Introduction. Although many previous studies reported detection of chicken anemia virus (CAV) in Egypt since 1990, genomic characterization of this circulating CAV has not been published. In the present study, four nucleotide sequences of detected CAV were genetically characterized. Methods. These nucleotide sequences were obtained from commercial chicken flocks in two different locations of Egypt during 2010. The target region for sequencing was 675 bp nucleotide of partial coding region of VP1 protein. The nucleotide and deduced amino acid sequences of the detected CAV were aligned and compared to worldwide CAV isolates including commonly used vaccine strains. Phylogenetic analysis of these sequences was also carried out. Results. Our results showed that all the Egyptian CAV sequences were grouped in one group with viruses from diverse geographic regions. This group is characterized by amino acids profile 75I, 97L, 139Q, and 144Q in VP1. The phylogenetic and amino acid analyses of deduced amino acid indicated that the detected CAV sequences differ from CAV vaccine strains. Conclusion. This is the first report that describes molecular characterization of circulating CAV in Egypt. The study showed that the detected CAV, in Egypt are field viruses and unrelated to vaccine strains.
doi:10.1155/2014/797151
PMCID: PMC4180199  PMID: 25302064
4.  Appearance of L90I and N205S Mutations in Effector Domain of NS1 Gene of pdm (09) H1N1 Virus from India during 2009–2013 
Advances in Virology  2014;2014:861709.
In the present study, full length sequencing of NS gene was done in 91 samples which were obtained from patients over the time period of five years from 2009 to 2013. The sequencing of NS gene was undertaken in order to determine the changes/mutations taking place in the NS gene of A H1N1 pdm (09) since its emergence in 2009. Analysis has shown that the majority of samples belong to New York (G1 type) strain with valine at position 123. Effector domain of NS1 protein displays the appearance of three mutations L90I, I123V, and N205S in almost all the samples from 2010 onwards. Phylogenetic analysis of available NS1 sequences from India has grouped all the sequences into four clusters with mean genetic distance ranging from 12% to 24% between the clusters. Variability in length of NS1 protein was seen in sequences from these clusters, 230-amino-acid-residue NS1 for all strains from year 2007 to 2008 and for 21 strains from year 2009 and 219-residue products for 37 strains from year 2009 and all strains from year 2010 to 2013. Mutations like K62R, K131Q, L147R, and A202P were observed for the first time in NS1 protein and their function remains to be determined.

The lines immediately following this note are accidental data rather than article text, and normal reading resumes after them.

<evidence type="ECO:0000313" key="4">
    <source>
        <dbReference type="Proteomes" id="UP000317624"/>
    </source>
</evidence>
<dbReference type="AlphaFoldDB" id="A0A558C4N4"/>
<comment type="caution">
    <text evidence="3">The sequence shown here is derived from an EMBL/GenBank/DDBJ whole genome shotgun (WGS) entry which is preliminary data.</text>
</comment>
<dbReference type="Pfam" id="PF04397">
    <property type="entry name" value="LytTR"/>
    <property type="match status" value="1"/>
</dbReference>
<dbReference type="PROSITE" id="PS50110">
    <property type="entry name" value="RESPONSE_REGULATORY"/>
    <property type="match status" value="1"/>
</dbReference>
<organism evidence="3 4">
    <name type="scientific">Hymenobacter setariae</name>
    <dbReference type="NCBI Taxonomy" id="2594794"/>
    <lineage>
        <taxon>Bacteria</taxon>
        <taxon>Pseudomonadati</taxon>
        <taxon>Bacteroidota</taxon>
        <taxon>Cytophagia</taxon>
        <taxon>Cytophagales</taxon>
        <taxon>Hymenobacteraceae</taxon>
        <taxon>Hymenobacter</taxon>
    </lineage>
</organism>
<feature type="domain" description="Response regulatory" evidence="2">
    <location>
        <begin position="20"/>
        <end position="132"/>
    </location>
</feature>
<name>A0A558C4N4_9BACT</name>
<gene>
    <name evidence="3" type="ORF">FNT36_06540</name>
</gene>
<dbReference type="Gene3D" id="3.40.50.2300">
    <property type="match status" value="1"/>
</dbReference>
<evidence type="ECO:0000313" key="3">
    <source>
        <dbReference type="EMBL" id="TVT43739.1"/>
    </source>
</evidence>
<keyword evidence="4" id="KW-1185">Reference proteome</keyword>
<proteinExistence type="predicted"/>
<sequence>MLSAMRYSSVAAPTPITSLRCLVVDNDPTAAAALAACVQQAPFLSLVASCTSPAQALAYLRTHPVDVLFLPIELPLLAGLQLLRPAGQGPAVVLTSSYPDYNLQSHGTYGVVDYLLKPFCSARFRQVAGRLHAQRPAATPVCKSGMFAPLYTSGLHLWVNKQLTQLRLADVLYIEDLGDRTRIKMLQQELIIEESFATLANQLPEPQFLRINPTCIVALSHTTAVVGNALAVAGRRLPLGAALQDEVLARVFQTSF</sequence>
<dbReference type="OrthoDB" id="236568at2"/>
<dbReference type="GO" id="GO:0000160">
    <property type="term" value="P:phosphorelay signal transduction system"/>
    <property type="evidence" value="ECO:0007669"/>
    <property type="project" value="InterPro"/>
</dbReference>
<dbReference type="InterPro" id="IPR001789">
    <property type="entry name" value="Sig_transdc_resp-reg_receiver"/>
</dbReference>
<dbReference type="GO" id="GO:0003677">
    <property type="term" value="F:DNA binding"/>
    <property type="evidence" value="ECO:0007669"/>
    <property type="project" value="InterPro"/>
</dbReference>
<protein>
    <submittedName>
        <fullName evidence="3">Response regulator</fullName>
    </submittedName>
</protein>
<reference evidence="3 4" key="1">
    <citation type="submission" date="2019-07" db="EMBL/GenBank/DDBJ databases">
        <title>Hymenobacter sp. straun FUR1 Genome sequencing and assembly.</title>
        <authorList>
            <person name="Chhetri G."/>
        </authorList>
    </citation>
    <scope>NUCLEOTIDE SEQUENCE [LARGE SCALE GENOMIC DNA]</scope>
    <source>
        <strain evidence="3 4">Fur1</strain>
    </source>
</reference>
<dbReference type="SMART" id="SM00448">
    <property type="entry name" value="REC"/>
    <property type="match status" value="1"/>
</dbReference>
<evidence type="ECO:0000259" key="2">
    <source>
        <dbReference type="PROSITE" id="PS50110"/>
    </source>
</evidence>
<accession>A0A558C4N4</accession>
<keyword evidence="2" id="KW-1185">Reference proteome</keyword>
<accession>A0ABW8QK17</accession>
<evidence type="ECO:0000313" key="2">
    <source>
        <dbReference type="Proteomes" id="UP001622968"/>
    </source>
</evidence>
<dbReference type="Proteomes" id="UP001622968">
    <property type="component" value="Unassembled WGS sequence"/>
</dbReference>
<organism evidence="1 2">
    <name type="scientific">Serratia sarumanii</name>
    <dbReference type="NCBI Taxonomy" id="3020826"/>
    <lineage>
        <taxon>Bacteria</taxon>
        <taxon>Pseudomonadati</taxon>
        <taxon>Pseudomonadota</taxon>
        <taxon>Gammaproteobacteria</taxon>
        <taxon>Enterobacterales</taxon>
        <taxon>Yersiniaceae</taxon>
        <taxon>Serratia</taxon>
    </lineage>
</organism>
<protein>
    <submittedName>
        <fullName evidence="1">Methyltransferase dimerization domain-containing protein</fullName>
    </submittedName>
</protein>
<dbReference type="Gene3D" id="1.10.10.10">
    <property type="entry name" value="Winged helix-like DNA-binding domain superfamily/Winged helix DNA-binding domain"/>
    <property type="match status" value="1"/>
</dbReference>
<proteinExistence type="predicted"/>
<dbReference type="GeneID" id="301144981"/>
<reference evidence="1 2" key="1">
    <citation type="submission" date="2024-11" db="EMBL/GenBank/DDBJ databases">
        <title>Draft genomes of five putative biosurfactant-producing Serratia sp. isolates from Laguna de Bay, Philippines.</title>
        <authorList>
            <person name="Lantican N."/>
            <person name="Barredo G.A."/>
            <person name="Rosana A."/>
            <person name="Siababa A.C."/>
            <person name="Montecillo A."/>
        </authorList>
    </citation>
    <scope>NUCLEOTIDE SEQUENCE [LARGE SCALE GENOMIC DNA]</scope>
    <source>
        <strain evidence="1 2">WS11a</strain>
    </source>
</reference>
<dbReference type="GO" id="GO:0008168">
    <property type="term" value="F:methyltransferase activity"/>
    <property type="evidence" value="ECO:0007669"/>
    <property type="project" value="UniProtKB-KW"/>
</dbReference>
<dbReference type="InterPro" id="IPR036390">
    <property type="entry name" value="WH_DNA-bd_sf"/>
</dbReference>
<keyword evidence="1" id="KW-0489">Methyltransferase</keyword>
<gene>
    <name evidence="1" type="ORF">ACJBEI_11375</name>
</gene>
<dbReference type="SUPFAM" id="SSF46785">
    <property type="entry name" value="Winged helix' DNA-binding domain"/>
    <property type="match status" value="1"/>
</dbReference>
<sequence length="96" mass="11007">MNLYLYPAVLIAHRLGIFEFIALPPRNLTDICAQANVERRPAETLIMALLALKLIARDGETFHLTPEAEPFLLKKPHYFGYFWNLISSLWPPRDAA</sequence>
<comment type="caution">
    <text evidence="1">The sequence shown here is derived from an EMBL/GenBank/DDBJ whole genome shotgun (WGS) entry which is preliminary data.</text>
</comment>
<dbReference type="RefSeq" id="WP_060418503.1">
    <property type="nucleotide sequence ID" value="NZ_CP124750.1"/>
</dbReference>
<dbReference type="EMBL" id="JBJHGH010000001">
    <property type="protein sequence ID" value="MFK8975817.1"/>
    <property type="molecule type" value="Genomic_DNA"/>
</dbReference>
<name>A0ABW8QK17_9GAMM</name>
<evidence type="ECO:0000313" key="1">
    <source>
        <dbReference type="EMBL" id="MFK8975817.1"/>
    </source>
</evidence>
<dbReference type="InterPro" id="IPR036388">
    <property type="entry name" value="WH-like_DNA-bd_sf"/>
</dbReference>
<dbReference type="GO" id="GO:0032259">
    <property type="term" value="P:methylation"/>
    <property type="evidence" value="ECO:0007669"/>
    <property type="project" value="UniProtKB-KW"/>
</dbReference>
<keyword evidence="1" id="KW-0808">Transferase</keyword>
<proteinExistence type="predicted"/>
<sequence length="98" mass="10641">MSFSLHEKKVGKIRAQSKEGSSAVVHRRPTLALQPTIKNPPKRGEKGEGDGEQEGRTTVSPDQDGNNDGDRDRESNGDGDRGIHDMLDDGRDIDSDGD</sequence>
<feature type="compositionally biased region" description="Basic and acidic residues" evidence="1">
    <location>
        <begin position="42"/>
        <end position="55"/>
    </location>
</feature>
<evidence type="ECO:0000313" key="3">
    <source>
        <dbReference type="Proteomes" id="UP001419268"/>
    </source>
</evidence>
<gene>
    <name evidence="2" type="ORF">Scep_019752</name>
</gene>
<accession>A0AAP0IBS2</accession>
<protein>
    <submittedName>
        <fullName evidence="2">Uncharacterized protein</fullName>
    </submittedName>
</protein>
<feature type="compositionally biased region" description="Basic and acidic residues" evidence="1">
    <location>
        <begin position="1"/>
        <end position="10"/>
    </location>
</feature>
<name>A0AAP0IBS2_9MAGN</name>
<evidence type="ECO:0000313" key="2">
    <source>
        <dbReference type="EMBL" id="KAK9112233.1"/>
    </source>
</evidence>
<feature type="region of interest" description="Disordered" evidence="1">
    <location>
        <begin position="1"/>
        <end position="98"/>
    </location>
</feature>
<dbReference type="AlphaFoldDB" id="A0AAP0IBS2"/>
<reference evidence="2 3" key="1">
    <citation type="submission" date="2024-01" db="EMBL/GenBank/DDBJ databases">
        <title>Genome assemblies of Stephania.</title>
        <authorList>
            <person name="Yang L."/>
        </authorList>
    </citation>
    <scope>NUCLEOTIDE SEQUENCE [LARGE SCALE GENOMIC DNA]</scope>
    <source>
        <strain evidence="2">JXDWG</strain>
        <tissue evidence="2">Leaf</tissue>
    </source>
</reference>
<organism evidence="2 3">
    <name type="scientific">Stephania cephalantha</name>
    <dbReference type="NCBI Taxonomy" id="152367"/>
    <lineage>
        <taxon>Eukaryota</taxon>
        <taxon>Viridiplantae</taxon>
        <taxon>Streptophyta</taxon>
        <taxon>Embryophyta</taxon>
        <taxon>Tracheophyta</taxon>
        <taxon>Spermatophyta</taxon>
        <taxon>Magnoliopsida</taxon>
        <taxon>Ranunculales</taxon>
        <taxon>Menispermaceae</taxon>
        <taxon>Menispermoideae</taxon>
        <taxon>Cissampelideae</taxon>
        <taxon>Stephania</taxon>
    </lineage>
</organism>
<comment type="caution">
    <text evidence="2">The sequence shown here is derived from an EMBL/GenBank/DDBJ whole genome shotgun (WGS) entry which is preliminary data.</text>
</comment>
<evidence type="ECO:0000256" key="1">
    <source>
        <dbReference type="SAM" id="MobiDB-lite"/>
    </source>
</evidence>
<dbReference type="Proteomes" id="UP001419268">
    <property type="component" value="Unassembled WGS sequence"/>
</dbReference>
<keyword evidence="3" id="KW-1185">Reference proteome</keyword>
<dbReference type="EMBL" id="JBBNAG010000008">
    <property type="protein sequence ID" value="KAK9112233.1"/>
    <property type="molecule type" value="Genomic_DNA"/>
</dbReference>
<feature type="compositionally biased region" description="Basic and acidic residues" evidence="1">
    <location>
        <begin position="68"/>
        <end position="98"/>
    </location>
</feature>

doi:10.1155/2014/861709
PMCID: PMC4181907  PMID: 25309598
5.  Influenza Virus Aerosols in the Air and Their Infectiousness 
Advances in Virology  2014;2014:859090.
Influenza is one of the most contagious and rapidly spreading infectious diseases and an important global cause of hospital admissions and mortality. There are some amounts of the virus in the air constantly. These amounts is generally not enough to cause disease in people, due to infection prevention by healthy immune systems. However, at a higher concentration of the airborne virus, the risk of human infection increases dramatically. Early detection of the threshold virus concentration is essential for prevention of the spread of influenza infection. This review discusses different approaches for measuring the amount of influenza A virus particles in the air and assessing their infectiousness. Here we also discuss the data describing the relationship between the influenza virus subtypes and virus air transmission, and distribution of viral particles in aerosol drops of different sizes.